Archive for March, 2014
The National Alliance to End Homelessness claims on any night in the United States 640,000 people experience homelessness. To better understand “Homeless” we must first define the term. That is not an easy task because homelessness is a complicated issue. Certain criteria must be met for a person to be considered homeless. To best define the term in simple words, homelessness means an individual or family must sleep in a structure not suitable for human habitation, such as cars, sidewalks, parks or abandoned buildings. This also includes individuals who are scheduled to be released from an intuition, treatment program, or hospital within 30 days and no plan for housing in place. This definition is brief at best. For a more information you can go to the US Department of Health and Human Services website.
We can’t talk about the topic of homelessness without first mentioning the Homeless American Veteran. The US Department of Housing and Urban Development reports close to 60,000 veterans are homeless. Nearly half of them served in Vietnam. Many other homeless veterans have served in World War II, the Korean War, Cold War, Vietnam War, Grenada, Panama, Lebanon, Persian Gulf War, Afghanistan and Iraq, and the military’s anti-drug cultivation efforts in South America. At this point in time, younger homeless veterans make up about eight per cent of the homeless veteran population, but that number is increasing.
There are several circumstances that cause homelessness, but those who become homeless fall into one of two categories; transitional and chronic. It’s estimated that the chronically homeless make up the largest portion of America’s homeless population. The majority of these individuals surfer from some type of mental health issue. Mental health also includes addiction.
Those who are transitional homeless are currently experiencing homelessness for the first time and make up smaller number of America’s homeless. On average, they can regain some type of suitable housing within 12 to 18 months. One of their biggest challenges is trying to not look homeless. It is typical for them to bathe in public restrooms to prepare for appointments and job interviews. This segment of America’s homeless population has the ability to be retrained and acquire marketable skills.
While those who are transitional homeless make every attempt to not look homeless, those who are chronically homeless are highly visible on American streets and present with the biggest challenge in attempting to overcome homelessness. These individuals need additional resources that would include some form of treatment to address issues that made them homeless. It is important that our society address the issue of the chronically homeless, but if we also turn attention to the transitional homeless with a different goal in mind, we could reduce homeless statistics and better improve America’s standing in the world in manufacturing and technology.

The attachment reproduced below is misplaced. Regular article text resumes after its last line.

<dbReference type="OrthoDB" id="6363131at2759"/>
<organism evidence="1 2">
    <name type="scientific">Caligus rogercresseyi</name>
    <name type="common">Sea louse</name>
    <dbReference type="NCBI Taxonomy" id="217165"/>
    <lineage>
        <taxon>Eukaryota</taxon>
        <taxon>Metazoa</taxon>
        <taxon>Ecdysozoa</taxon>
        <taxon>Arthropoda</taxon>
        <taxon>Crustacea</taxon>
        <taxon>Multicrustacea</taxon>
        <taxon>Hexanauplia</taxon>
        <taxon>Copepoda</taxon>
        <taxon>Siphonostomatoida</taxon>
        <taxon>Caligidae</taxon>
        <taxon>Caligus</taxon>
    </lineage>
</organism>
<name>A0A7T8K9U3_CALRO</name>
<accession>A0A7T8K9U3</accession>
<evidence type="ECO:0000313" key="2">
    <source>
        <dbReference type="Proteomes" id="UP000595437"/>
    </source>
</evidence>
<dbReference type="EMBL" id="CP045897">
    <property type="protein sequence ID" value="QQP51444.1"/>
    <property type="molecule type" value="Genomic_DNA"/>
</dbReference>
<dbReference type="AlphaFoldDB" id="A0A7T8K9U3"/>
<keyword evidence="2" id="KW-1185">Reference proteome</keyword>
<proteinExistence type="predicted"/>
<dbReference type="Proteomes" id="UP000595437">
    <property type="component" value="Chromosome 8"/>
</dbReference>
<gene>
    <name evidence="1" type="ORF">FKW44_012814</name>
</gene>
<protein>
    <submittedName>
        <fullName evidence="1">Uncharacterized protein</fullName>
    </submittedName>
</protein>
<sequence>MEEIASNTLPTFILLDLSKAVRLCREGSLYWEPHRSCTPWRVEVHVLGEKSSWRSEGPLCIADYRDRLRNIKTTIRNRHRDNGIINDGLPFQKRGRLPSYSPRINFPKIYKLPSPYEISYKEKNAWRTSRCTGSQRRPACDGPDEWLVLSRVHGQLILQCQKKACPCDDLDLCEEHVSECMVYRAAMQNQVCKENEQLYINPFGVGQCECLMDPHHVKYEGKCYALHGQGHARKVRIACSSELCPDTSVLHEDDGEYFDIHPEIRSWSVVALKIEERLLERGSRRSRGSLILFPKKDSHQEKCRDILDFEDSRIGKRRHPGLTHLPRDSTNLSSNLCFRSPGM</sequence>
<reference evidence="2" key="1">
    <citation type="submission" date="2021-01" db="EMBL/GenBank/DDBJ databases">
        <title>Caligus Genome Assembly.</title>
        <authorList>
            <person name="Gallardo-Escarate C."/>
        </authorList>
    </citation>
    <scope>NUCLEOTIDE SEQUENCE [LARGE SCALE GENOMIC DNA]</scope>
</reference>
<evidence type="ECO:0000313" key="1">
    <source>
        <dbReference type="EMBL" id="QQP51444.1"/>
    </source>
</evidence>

There is no doubt the United States needs to retrain its workforce. Once a world leader in manufacturing, America now trails behind several other countries. It doesn’t take a rocket scientist to figure out that America imports more than it exports. America needs to develop and manufacture products the world needs and we have the potential to do that.
Here is just one example of an opportunity the United States has to increase manufacturing and technology within its own borders; Rare Earth Metals are used for making anything electronic from cell phones to TVs. The continental United States has about 14 rare earth mines, some of the largest deposits of rare earth metals in the world are right here. Once we mine rare earth metals, the United States has to ship them to China to be manufactured because we don’t know how. Yet we have so many people who have the ability and desperately want to be retrained and gain long-term employment.
Addressing the Homeless issue in America will require more than a quick fix because it is a complicated issue. However, it is possible to significantly reduce homeless statistics in general if we create resources for those who have the ability to be retained. We can’t expect the government to do all of the work; we must also look to American corporations to institute programs, maybe even with tax incentives, which will hire and re-train the American worker. “Investing in America” is not just a cliché. It appears we have not been doing that lately and look where we are.
This proposal of identifying the employable segment of our population and retraining them with marketable skills is not a new concept; America has done this before with a high degree of success. We must look at our history and examine those programs that did work to re-employ people, update them and make them adoptable to the needs of a modern-day economy, and reinstitute them. When we Americans reduce our homeless population, we will strengthen our middle class and enhance our own sustainably.